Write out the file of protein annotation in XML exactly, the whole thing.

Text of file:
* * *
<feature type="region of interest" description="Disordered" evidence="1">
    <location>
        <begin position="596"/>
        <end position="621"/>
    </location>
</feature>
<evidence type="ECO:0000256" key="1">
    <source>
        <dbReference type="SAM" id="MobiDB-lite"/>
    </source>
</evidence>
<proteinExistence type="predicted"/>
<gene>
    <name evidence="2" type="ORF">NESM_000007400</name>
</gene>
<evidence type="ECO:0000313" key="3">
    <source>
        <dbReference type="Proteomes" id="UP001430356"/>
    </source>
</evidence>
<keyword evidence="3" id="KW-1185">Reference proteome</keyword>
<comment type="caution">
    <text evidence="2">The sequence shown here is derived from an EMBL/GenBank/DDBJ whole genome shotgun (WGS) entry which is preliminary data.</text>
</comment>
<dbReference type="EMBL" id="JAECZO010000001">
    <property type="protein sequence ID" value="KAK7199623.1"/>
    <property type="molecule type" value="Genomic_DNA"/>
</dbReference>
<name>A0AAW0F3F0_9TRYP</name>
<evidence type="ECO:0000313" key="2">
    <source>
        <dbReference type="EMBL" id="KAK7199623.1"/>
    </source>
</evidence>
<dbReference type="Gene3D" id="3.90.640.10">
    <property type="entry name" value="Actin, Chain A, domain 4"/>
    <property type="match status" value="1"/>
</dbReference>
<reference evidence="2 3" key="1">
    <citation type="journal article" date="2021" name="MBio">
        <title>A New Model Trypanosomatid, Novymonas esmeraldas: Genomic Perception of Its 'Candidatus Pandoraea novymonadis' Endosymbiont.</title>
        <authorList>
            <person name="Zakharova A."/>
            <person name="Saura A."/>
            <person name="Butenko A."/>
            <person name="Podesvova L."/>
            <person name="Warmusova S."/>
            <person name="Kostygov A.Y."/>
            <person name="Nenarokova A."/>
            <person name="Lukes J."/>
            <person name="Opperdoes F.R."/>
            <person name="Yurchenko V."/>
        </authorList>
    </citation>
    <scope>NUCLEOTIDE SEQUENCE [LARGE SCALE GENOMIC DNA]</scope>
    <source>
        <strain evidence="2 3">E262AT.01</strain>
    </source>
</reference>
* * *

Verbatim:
<feature type="region of interest" description="Disordered" evidence="1">
    <location>
        <begin position="596"/>
        <end position="621"/>
    </location>
</feature>
<evidence type="ECO:0000256" key="1">
    <source>
        <dbReference type="SAM" id="MobiDB-lite"/>
    </source>
</evidence>
<proteinExistence type="predicted"/>
<gene>
    <name evidence="2" type="ORF">NESM_000007400</name>
</gene>
<evidence type="ECO:0000313" key="3">
    <source>
        <dbReference type="Proteomes" id="UP001430356"/>
    </source>
</evidence>
<keyword evidence="3" id="KW-1185">Reference proteome</keyword>
<comment type="caution">
    <text evidence="2">The sequence shown here is derived from an EMBL/GenBank/DDBJ whole genome shotgun (WGS) entry which is preliminary data.</text>
</comment>
<dbReference type="EMBL" id="JAECZO010000001">
    <property type="protein sequence ID" value="KAK7199623.1"/>
    <property type="molecule type" value="Genomic_DNA"/>
</dbReference>
<name>A0AAW0F3F0_9TRYP</name>
<evidence type="ECO:0000313" key="2">
    <source>
        <dbReference type="EMBL" id="KAK7199623.1"/>
    </source>
</evidence>
<dbReference type="Gene3D" id="3.90.640.10">
    <property type="entry name" value="Actin, Chain A, domain 4"/>
    <property type="match status" value="1"/>
</dbReference>
<reference evidence="2 3" key="1">
    <citation type="journal article" date="2021" name="MBio">
        <title>A New Model Trypanosomatid, Novymonas esmeraldas: Genomic Perception of Its 'Candidatus Pandoraea novymonadis' Endosymbiont.</title>
        <authorList>
            <person name="Zakharova A."/>
            <person name="Saura A."/>
            <person name="Butenko A."/>
            <person name="Podesvova L."/>
            <person name="Warmusova S."/>
            <person name="Kostygov A.Y."/>
            <person name="Nenarokova A."/>
            <person name="Lukes J."/>
            <person name="Opperdoes F.R."/>
            <person name="Yurchenko V."/>
        </authorList>
    </citation>
    <scope>NUCLEOTIDE SEQUENCE [LARGE SCALE GENOMIC DNA]</scope>
    <source>
        <strain evidence="2 3">E262AT.01</strain>
    </source>
</reference>